Erica Smith, PharmD, director of the enterprise care coordination team, noted that when they first began using these digital tools, there was inconsistent workflows with each tool, with regard to how to offer the tool to patients and for providers to be able to follow up on progress. “We quickly realize to get any sort of scale using these tools, we would need some sort of coordinated integration engine that could provide a consistent experience for clinicians seeking to order or prescribe a digital tool and a consistent experience for the patient in how to get started, or share information back with their clinician,” she said. They partnered with an integration company called Xealth to build consistency in the ordering, activating and monitoring workflows. That has helped with the evolution from having single provider-based conversations at a visit to more bulk or automated ordering, she added.

Smith gave a few examples of digital tools in use. The first is a diabetes tool that's best for patients who test their blood sugars regularly and are willing to engage in an active period of time of more intensive management to help get their blood sugars under better control, she said. “This a perfect rationale to have the ordering workflow be at the discretion of the clinician, in this case, a provider pharmacist or RN. Upon order placement, the patient gets an email to register. They have to share what type of glucometer or blood glucose meter they use. And then they get a kit tailored to them shipped to them with hardware that allows them to share their blood sugars back and forth with their clinical team.” From a formulary perspective, you want this option to surface for patients who are most likely to benefit and need that level of support, she explained.

Another example she gave is when a patient transitions home from the hospital, there are common issues that come up within one to two days, three to five days out, and some things you want to check in on one to two weeks later. “We were able to leverage our agreed-upon system of care for our patients being discharged home to receive a digital engagement tool that anticipates these common scenarios and questions, provides education and patient check-ins, and then can trigger alerts for clinical follow up,” Smith said. “We were able to set this up to automatically trigger for patients and weave it into both our enterprise care coordination teams support model, as well as across our primary care team workflows.”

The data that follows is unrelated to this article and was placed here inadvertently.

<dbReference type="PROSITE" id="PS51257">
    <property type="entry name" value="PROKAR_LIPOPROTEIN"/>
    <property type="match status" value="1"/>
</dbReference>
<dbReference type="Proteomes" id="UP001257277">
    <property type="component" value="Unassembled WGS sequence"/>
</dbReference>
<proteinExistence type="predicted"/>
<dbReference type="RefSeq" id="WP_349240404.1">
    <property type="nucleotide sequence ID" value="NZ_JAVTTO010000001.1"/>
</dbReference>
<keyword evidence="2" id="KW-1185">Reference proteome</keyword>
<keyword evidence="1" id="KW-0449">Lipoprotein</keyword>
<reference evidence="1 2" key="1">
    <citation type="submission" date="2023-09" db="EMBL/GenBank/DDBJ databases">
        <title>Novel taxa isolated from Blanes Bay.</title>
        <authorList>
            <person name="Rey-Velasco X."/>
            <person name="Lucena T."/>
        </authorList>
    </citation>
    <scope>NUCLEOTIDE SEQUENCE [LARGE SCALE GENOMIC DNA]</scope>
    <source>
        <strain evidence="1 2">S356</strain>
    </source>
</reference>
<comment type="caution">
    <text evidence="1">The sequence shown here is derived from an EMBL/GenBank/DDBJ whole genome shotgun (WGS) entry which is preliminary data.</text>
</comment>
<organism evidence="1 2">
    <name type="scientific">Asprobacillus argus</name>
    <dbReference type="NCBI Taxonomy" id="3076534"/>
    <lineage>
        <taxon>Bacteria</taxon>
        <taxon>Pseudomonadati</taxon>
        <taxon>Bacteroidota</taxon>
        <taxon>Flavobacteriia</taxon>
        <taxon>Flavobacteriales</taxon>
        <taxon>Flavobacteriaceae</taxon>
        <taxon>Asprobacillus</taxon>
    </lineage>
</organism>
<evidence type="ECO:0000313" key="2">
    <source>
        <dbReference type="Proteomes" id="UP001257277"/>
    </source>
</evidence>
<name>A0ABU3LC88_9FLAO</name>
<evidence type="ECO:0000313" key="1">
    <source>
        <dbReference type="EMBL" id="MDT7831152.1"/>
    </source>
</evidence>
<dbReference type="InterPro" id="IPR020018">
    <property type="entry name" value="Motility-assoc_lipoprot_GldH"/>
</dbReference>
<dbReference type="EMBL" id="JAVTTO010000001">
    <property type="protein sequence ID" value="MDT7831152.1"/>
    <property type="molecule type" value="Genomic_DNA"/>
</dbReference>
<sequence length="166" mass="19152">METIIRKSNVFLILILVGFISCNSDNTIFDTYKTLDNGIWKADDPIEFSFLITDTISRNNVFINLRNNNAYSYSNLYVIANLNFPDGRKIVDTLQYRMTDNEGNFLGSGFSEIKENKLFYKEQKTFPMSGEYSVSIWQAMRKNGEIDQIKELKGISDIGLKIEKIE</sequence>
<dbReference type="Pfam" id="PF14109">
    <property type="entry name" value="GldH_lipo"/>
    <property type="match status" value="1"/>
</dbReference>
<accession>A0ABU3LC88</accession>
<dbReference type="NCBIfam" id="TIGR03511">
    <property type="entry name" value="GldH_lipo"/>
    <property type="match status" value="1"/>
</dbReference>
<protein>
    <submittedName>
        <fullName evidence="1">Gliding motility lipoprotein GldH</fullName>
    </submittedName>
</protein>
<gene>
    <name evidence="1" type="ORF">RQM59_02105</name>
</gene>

She said they currently have 29 conditions with requisite digital tools in the formulary. “In some cases, we have multiple tools for a specific condition. Diabetes is the classic example, because not every diabetic has the same needs, and those needs can evolve over time.”

Measuring the impact of these tools can be tricky, Smith noted. “It’s really important to be clear upfront about the problem you're trying to solve. That helps you get to the right solution, rather than having a solution and then going and seeking a matching problem. As we consider measuring value, there are different perspectives that digital can bring. We think of it as a balance of the patient perspective of value, the clinician or provider perspective, the health system or funding source, and then a population health perspective. In the early days, we really focused on tool utilization, both from the clinician’s and the patient's lens. But measuring that incremental clinical benefits and population penetration, like how much can we rely on this tool to help serve our patients, as well as return on investment, are active areas of both research study and performance monitoring.”